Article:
If You Want To Argue Chase Travel > Bilt, Here’s The One Weird Trick You’d Use

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The Bilt Rewards program, which lets you earn points that transfer to a variety of airlines (like American and United) and hotels (like Hyatt) just launched a travel portal with Expedia so you can spend your points against paid travel at 1.25 cents apiece.

  • I always prefer booking direct when I can. It’s less of a hassle when travel plans go wrong.

  • And I try to get more value out of my points than 1.25 cents apiece.

  • But this is a new option (more is better) that offers value similar to Chase’s Sapphire Preferred product, and more value per point than travel portals from Citi and Capital One.

  • Plus the portal offers redemptions for theme park lodging and tickets – so you can redeem your points for Disney or Universal – which Chase’s portal doesn’t support.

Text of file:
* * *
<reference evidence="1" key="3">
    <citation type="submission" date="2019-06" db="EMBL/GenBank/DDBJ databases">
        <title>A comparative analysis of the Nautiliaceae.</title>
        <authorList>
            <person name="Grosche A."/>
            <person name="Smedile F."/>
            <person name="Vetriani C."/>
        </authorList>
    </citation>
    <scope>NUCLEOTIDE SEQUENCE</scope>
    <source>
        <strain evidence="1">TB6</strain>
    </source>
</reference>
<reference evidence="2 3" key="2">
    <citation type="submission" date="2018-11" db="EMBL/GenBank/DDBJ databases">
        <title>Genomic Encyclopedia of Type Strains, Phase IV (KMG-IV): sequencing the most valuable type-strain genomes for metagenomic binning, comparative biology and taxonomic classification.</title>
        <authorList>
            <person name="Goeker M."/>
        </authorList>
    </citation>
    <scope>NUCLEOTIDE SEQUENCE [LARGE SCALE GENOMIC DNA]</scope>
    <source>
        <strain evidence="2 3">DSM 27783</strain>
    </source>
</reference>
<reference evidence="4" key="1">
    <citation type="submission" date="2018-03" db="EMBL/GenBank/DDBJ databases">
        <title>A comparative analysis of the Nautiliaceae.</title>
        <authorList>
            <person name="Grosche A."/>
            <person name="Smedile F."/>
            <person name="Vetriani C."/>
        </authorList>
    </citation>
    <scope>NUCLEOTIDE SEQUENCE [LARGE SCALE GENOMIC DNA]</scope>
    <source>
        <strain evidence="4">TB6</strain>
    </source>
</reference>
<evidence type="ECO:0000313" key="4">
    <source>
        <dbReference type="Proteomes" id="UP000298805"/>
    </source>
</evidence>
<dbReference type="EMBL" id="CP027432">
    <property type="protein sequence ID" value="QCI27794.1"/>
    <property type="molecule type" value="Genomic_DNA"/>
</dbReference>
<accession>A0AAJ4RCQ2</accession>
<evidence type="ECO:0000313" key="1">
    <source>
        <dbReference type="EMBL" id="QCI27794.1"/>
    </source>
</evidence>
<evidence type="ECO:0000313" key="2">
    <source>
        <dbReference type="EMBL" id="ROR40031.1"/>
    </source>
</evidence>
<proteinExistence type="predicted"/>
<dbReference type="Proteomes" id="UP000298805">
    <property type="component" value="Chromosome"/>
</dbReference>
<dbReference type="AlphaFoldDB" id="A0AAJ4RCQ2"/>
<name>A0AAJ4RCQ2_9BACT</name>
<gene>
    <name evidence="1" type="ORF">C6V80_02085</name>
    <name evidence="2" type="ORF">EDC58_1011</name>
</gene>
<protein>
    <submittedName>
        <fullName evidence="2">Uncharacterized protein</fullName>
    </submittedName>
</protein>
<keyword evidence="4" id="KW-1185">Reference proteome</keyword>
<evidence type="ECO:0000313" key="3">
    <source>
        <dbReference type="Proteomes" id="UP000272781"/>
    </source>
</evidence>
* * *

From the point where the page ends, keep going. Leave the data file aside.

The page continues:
In all of the coverage of this new option there’s one thing that struck me as odd. The Points Guy writes that despite matching Sapphire Preferred’s redemption rate and offering theme park redemptions, Chase’s portal is still better because of Chase Pay Yourself Back which has nothing to do with their travel portal.

In some ways, the Bilt Travel Portal isn’t as strong as the Chase Ultimate Rewards travel portal. It offers cardmembers the same redemption rate as the Chase Sapphire Preferred on travel purchases but doesn’t offer the earning upside when you book flights (or other travel) through Chase. You earn 5 points per dollar when you book travel through Chase and pay with your Sapphire Preferred.